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Don't be fooled by Dennis Rodman's trip to North Korea

By Ellen Kim and Carolyn DuMond, Special to CNN
March 7, 2013 -- Updated 0749 GMT (1549 HKT)
STORY HIGHLIGHTS
  • Ellen Kim, Carolyn DuMond: Dennis Rodman's flashy visit to North Korea is just a big show
  • Kim, DuMond: Bizarre episode overshadows the suffering of North Korean people
  • They say the regime is listed as one of the seven worst violators of human rights in the world
  • Kim, DuMond: The world must not be blinded by the facade, it should help the population

Editor's note: Ellen Kim is assistant director of the office of the Korea Chair at the Center for Strategic and International Studies. Carolyn Marie DuMond is a research associate with the institution.

(CNN) -- Dennis Rodman's flashy visit to North Korea is just a big elaborate show. Don't be fooled by it. The bizarre, seemingly lighthearted episode comes at a time when tensions are again running high and overshadows the pain and suffering faced by ordinary North Koreans.

The regime is continuing its dangerous weapons tests, treating its population terribly and starving countless people.

On Tuesday, North Korea issued new hostile threats, this time to nullify the armistice agreement that ended the Korean War in 1953. The regime has made threats in the past, but the intensity of its recent belligerence is unusual.

Ellen Kim
Ellen Kim

North Korea blatantly violated multiple U.N. Security Resolutions with its December 2012 rocket test and its third nuclear test in February. It has made hostile statements toward the United States and South Korea in reaction to the announcement of the new U.N. Security Council resolution that imposed more sanctions on the regime.

Carolyn Marie DuMond
Carolyn Marie DuMond

Just when the situation seemed to be getting worse, the world suddenly saw the young leader Kim Jong Un receiving an American star with great hospitality and enjoying an afternoon of basketball.

What this portrait lacks is the unimaginable level of the suffering of people inside the country who are deprived of basic human rights and food. The regime's track record on human rights is even more ominous than its threats of rockets and nuclear weapons that often provoke the international community.

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North Korea's history is marred by decades of unimaginable famine. In 2011, Freedom House listed the regime as one of the seven worst violators of human rights in the world. It is a place where political prisoners languish in gulags, escaped defectors testify of cannibalism, and famines decimate the population.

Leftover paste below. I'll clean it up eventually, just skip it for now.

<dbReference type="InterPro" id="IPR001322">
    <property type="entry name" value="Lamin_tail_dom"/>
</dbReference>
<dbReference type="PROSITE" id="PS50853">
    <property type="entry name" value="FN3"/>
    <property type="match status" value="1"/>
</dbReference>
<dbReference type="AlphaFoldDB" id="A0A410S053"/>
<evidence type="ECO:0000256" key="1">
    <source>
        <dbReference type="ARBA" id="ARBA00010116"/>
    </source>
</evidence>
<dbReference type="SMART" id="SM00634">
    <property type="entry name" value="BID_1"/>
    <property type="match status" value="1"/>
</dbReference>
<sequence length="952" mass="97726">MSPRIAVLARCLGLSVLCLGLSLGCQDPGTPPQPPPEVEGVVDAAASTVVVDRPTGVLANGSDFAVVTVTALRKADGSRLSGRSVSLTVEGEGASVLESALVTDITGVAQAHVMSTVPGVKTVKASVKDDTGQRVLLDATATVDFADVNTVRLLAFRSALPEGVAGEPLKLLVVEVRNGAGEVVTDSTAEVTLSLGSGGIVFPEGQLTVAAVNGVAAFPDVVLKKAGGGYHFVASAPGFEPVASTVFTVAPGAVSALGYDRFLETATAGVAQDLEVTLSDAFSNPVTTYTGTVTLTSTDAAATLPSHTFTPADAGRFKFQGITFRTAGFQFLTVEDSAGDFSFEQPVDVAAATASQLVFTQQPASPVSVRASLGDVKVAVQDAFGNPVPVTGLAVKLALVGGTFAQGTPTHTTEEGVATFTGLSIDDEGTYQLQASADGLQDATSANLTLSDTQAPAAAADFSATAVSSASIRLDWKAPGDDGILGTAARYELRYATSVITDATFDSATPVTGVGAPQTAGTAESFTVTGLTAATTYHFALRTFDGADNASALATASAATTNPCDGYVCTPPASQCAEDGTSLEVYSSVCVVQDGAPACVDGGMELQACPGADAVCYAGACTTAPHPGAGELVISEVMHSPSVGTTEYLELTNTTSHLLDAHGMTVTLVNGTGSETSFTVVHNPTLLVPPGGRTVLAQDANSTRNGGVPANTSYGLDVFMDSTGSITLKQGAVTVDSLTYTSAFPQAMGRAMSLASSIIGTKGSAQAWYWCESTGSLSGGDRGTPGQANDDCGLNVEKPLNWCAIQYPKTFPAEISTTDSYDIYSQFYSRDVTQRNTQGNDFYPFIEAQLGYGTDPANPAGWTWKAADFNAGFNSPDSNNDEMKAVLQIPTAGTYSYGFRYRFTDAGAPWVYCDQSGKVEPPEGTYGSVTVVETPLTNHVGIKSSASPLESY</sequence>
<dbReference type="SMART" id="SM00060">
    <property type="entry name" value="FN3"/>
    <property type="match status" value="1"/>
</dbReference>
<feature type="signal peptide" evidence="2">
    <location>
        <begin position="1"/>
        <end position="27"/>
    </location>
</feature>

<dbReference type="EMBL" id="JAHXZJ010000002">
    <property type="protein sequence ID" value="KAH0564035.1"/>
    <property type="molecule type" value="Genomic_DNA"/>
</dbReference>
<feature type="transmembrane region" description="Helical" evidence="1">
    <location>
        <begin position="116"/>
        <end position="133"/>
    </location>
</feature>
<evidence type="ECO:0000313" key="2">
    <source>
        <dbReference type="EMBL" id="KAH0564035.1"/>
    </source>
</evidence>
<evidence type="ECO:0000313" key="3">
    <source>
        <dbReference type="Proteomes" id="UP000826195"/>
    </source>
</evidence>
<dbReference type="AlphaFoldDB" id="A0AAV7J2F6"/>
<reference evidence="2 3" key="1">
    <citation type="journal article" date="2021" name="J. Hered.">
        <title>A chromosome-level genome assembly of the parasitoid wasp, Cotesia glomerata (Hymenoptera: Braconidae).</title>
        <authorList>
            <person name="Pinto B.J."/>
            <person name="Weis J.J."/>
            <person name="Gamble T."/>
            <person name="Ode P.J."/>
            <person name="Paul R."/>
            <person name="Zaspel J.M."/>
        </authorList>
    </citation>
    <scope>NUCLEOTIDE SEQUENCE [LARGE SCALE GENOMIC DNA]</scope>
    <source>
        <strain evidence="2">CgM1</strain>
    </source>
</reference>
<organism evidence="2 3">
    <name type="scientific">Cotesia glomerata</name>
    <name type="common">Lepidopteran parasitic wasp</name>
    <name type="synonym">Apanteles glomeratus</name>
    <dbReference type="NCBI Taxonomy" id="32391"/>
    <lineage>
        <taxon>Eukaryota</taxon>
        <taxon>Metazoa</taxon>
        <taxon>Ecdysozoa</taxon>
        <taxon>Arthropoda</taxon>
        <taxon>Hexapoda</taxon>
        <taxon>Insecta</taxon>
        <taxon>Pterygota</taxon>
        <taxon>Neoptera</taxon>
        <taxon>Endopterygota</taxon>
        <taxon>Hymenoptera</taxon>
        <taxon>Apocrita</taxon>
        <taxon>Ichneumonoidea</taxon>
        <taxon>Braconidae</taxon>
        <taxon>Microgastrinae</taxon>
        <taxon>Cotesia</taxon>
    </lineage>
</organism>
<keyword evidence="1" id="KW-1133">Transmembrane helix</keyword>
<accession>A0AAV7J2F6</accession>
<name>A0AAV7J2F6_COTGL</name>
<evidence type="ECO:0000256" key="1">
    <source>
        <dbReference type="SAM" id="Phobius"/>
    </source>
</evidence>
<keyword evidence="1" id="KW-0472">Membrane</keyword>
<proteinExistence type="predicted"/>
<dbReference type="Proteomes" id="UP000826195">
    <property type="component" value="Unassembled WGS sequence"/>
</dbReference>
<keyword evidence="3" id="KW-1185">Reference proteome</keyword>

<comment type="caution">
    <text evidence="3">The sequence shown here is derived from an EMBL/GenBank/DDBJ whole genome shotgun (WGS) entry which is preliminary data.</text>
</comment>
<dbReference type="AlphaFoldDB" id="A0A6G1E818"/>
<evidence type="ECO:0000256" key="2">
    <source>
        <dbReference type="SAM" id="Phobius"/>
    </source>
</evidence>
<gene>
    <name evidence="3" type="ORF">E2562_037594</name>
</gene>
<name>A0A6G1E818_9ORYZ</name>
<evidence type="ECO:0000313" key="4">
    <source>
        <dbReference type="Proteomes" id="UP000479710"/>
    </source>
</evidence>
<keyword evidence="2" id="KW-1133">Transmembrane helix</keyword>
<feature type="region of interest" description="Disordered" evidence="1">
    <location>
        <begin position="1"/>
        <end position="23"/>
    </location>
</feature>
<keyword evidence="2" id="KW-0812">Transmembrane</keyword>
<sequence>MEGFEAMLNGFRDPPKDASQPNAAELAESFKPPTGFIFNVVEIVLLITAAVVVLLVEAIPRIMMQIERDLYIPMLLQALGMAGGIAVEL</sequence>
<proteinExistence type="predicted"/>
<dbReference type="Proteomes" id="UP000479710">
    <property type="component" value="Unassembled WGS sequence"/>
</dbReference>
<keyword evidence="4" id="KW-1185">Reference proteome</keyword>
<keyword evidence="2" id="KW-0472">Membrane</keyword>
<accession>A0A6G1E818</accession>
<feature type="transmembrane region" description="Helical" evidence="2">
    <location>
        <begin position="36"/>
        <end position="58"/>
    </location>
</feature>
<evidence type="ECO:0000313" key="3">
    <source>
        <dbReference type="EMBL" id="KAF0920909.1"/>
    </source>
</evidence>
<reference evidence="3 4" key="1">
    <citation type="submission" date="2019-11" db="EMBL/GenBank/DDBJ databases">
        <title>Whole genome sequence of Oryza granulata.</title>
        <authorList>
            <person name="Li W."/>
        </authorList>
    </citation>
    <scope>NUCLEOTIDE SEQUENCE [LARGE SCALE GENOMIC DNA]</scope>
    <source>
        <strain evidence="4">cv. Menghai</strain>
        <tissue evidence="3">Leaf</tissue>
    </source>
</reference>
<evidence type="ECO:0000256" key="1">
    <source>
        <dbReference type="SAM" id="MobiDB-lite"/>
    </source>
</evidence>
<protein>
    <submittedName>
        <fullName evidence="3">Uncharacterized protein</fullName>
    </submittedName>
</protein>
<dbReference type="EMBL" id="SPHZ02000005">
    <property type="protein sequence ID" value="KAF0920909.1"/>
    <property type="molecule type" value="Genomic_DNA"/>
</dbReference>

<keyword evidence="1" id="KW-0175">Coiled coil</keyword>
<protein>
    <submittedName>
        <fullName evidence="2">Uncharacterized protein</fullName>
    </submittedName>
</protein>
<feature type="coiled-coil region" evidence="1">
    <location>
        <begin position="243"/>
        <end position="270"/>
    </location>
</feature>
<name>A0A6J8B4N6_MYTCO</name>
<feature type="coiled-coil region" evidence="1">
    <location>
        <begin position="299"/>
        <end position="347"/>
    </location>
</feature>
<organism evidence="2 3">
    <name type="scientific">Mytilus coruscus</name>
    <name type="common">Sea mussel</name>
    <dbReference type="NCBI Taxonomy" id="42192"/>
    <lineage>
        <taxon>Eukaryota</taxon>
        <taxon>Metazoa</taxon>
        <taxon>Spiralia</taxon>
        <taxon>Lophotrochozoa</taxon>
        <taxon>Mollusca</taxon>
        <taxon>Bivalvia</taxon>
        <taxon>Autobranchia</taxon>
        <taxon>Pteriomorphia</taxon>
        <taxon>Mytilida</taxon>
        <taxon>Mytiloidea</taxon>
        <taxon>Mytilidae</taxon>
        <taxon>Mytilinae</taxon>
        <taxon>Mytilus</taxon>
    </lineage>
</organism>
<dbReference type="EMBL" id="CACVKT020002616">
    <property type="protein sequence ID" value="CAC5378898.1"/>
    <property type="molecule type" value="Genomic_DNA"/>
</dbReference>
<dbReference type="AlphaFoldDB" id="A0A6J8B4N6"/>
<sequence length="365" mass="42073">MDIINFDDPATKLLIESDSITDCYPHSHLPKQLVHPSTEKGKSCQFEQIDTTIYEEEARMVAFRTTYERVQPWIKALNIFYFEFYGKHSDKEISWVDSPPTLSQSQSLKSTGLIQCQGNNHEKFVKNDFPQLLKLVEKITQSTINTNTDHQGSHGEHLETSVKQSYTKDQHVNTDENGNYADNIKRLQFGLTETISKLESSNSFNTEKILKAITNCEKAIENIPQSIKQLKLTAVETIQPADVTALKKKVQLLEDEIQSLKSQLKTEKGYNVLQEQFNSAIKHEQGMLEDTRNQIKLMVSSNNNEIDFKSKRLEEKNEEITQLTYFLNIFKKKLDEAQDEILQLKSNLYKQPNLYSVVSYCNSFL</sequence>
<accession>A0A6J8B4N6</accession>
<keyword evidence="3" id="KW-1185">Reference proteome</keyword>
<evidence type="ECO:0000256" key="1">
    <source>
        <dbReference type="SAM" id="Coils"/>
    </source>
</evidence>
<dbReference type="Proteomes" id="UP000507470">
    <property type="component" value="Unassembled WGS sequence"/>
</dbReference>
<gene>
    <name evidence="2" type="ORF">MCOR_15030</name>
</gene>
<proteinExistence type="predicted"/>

The latest reports indicate that the food situation appears to be somewhat improved. In a recent survey conducted by U.N. agencies, the prevalence of chronic malnutrition in children was 27.9% and acute malnutrition was 4%. These are not just numbers and statistics. Children's growth and development is being permanently stunted. The impact of endless hunger and recurrent famine has tremendous long-lasting impact on the North Korean people. It has been estimated that 3.5 million North Koreans died of starvation in the severe famine of the 1990s .

In its November 2012 crop and food security assessment, the U.N. predicted a gap of 207,000 tons of food this year in North Korea. This deficit exists in spite of planned imports and Chinese assistance. In human terms, this translates into a situation where about half the country's most vulnerable population, those who are dependent on the regime's public food distribution system for sustenance, are severely food insecure.

The fact is that, even if North Korea's harvests are improved this season, the public food distribution system is still extremely vulnerable to shocks, such as severe weather. At these levels of malnourishment, dramatic improvements to the system are still needed to ensure people are safe from famine caused by the next flood or severe drought.

The world must be careful not to be blinded by congenial games and friendly speeches coming out of North Korea. It's just a staged show. It doesn't actually solve any of the problems the country is facing. Most importantly, such sideshows are not in the interest of the North Korean people.

Some may contend that Dennis Rodman's visit brought exposure to the regime, which may in turn translate to some benefits, whether it is improved business relations, better communication or more spotlight through other famous stars.

However, the world should not be distracted by the dictatorship's façade and attempts at friendly gestures to lure other countries to start a dialogue or defuse the tensions it has created. Instead, the world needs to focus on the dire situation of the North Korean people and stay committed to finding solutions that will alleviate their hunger and improve their living situations.

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The opinions expressed in this commentary are solely those of Ellen Kim and Carolyn DuMond.

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